1a Princeton Street, London WC1R 4AX






21st March - 20th April 2013

Private View 20th March 6-9pm

Michael Peel’s work, while always graphic, political and boldly confrontational, has never promoted specific issues or campaigns. But for the past thirty years or more, he has been holding up a mirror to society through large-scale poster-works and prints whose subjects are power and control, revolt and war, culture and economics. The series of images that he made between 1985 and 1995 under the rubric `Modern World’ stand as a radical critique of an era that began with the Falklands War in 1982 and has continued under different political regimes into the present century. Looking back at his work from that period is like leafing through a picture history book as the voice of Cassandra whispers from the pages.

Bosnia, the Gulf War, Iraq and Afghanistan, as well as more recent civic disturbances, have all featured strongly in Michael’s work, but there is something different in his approach which I think is a consciousness of the frailty and mortality of the human body. This comes through all the way from an early work like Rejoice, Rejoice (1982, Imperial War Museum) to a new work like Riot, which combines images of riot police during the events of 2011 with swirling red and yellow lines on a black ground. These photograms of electrical cable are a formal device which indicates variously telecommunications, cardiovascular systems or automatic writing, as well as making a distant nod to the gestural abstraction of Jackson Pollock.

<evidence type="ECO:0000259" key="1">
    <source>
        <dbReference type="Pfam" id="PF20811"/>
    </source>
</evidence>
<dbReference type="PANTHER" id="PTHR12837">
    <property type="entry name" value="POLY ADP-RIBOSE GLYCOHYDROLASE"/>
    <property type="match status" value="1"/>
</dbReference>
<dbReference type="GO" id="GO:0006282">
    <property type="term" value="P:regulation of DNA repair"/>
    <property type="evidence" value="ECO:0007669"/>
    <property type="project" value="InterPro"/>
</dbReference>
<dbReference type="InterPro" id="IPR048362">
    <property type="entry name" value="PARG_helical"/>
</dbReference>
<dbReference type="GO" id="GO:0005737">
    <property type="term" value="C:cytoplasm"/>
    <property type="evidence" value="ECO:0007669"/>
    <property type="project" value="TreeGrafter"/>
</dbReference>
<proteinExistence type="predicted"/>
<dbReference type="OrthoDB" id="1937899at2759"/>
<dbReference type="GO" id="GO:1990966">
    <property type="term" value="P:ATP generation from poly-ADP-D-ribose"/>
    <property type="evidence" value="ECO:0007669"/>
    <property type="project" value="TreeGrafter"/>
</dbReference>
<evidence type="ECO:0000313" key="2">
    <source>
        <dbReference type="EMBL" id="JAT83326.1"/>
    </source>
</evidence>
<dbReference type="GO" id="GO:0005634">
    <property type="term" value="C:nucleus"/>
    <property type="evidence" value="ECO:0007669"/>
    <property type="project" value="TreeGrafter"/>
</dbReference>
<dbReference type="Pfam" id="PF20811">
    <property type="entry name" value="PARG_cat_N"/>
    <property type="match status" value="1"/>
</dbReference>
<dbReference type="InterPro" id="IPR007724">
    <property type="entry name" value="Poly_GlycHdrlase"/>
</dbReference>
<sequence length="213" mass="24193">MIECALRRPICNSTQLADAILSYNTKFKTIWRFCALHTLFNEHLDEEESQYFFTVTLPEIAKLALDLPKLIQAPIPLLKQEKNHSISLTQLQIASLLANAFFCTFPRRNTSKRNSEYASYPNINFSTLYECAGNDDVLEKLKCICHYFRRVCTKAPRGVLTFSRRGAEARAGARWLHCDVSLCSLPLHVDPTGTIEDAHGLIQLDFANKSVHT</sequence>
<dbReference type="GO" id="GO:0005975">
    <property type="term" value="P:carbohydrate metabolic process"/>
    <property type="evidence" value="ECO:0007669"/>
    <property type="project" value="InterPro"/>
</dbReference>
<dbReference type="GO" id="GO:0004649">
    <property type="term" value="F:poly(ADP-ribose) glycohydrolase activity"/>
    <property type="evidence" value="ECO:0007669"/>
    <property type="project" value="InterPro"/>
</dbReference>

Coming from a strong Fine Art printmaking tradition, Michael’s work has always retained a classical format and medium: excerpts from newsprint and television or illustrations from medical textbooks were screen-printed onto rectangular sheets of paper. His new digital prints are stacked in blocks: apocalyptic dust clouds from exploding bombs, forbidding metal grilles, close-ups of Sterling board with the texture of abstract brush-strokes, and the looming underbellies of civilian aircraft that criss-cross the London sky every two minutes. For good or ill, these are aspects of the modern world.

© Angela Weight 2013


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